Location: Southwestern Asia, east of Turkey
Geographic coordinates: 40 00 N, 45 00 E
Map references: Commonwealth of Independent States
total: 29,800 sq km
land: 28,400 sq km
water: 1,400 sq km
Area - comparative: slightly smaller than Maryland
total: 1,254 km
border countries: Azerbaijan-proper 566 km, Azerbaijan-Naxcivan
exclave 221 km, Georgia 164 km, Iran 35 km, Turkey 268 km
Coastline: 0 km (landlocked)
Maritime claims: none (landlocked)
Climate: highland continental, hot summers, cold winters
Terrain: Armenian Highland with mountains; little forest
land; fast flowing rivers; good soil in Aras River valley
lowest point: Debed River 400 m
highest point: Aragats Lerr 4,095 m
Natural resources: small deposits of gold, copper, molybdenum,
arable land: 17%
permanent crops: 3%
permanent pastures: 24%
forests and woodland: 15%
other: 41% (1993 est.)
Irrigated land: 2,870 sq km (1993 est.)
Natural hazards: occasionally severe earthquakes; droughts
Environment - current issues: soil pollution from toxic
chemicals such as DDT; energy blockade, the result of conflict with
Azerbaijan, has led to deforestation when citizens scavenged for
firewood; pollution of Hrazdan (Razdan) and Aras Rivers; the draining
of Sevana Lich (Lake Sevan), a result of its use as a source for
hydropower, threatens drinking water supplies; restart of Metsamor
nuclear power plant without adequate (IAEA-recommended) safety and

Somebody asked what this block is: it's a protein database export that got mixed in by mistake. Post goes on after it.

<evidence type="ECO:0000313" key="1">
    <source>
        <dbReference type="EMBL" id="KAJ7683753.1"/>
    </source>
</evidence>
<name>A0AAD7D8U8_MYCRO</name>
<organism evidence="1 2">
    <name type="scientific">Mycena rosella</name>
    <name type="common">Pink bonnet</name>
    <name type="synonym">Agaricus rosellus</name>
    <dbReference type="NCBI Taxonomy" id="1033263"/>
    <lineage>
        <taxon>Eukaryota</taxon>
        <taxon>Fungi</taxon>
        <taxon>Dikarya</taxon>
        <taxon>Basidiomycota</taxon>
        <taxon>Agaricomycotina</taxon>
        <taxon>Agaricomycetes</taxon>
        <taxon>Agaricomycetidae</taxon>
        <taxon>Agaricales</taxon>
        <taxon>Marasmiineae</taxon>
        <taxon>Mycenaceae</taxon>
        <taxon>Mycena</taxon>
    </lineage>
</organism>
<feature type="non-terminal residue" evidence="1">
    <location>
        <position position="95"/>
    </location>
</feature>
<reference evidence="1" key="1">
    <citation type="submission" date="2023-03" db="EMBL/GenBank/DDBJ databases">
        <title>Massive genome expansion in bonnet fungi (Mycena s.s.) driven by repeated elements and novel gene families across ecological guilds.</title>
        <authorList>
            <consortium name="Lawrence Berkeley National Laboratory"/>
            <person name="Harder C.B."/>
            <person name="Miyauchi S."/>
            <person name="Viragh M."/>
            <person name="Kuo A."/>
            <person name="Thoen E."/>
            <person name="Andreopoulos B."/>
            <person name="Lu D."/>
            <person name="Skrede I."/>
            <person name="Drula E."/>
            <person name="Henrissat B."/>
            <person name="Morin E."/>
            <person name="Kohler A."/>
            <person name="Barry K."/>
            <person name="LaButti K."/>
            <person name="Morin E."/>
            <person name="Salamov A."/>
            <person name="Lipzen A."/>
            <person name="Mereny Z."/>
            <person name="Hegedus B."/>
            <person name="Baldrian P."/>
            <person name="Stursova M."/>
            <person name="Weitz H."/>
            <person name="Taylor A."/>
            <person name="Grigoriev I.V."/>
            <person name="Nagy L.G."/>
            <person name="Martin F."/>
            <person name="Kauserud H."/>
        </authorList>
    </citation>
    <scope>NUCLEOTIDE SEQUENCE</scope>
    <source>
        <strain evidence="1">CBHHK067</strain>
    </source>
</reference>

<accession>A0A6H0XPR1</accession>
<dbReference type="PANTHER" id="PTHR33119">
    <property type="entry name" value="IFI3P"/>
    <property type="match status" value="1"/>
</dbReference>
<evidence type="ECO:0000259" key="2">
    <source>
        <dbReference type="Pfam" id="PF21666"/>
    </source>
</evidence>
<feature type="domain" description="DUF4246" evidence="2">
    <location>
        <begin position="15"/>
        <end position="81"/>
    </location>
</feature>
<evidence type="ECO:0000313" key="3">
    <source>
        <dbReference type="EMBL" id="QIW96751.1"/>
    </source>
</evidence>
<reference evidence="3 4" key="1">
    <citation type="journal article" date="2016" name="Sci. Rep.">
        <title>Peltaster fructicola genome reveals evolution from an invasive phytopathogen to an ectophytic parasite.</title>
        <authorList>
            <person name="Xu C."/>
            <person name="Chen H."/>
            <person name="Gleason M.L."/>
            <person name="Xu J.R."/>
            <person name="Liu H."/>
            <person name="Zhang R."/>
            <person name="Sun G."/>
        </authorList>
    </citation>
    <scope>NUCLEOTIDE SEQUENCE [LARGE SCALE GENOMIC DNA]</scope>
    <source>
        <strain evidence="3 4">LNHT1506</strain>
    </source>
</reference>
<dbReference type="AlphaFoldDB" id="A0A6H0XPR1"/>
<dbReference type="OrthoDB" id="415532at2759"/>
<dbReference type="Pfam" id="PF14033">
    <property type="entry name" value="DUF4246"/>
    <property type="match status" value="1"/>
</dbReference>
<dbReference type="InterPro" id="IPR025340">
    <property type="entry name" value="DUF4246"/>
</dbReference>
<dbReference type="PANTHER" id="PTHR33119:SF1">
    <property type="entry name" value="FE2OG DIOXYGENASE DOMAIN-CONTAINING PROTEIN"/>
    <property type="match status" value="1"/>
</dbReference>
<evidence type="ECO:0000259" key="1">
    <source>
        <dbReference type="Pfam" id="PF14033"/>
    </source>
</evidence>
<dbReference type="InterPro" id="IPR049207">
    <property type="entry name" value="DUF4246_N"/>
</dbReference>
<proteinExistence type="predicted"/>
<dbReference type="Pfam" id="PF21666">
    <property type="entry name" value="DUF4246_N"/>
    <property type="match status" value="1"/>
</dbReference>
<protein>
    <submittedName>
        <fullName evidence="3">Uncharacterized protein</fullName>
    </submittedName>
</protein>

Environment - international agreements:
party to: Air Pollution, Biodiversity, Climate Change, Desertification,
Hazardous Wastes, Nuclear Test Ban, Ozone Layer Protection, Wetlands
signed, but not ratified: Air Pollution-Persistent Organic
Geography - note: landlocked
Formal Name: Republic of Armenia.
Short Form: Armenia.
Term for Citizens: Armenian(s).
Date of Independence: September 23, 1991.
Size: Approximately 29,800 square kilometers.
Topography: Dominated by Lesser Caucasus range,
running across north and then turning southeast to Iran. Armenian
Plateau to the southwest of mountains. Plateau, major feature of
central Armenia, slopes gradually downward into Aras River valley,
which forms border with Turkey to west and Iran to south.
Climate: Mountains preclude influence from nearby
seas; temperature and precipitation generally determined by elevation:
colder and wetter in higher elevations (north and northeast). In
central plateau, wide temperature variation between winter and summer.
Data as of March 1994
Armenia is located in southern Transcaucasia, the region southwest
of Russia between the Black Sea and the Caspian Sea. Modern Armenia
occupies part of historical Armenia, whose ancient centers were
in the valley of the Aras River and the region around Lake Van in
Turkey. Armenia is bordered on the north by Georgia, on the east
by Azerbaijan, on the southwest by the Nakhichevan Autonomous Republic
of Azerbaijan, on the south by Iran, and on the west by Turkey .
Topography and Drainage
Twenty-five million years ago, a geological upheaval pushed up
the earth's crust to form the Armenian Plateau, creating the complex
topography of modern Armenia . The Lesser Caucasus range extends
through northern Armenia, runs southeast between Lake Sevan and
Azerbaijan, then passes roughly along the Armenian-Azerbaijani border
to Iran. Thus situated, the mountains make travel from north to
south difficult. Geological turmoil continues in the form of devastating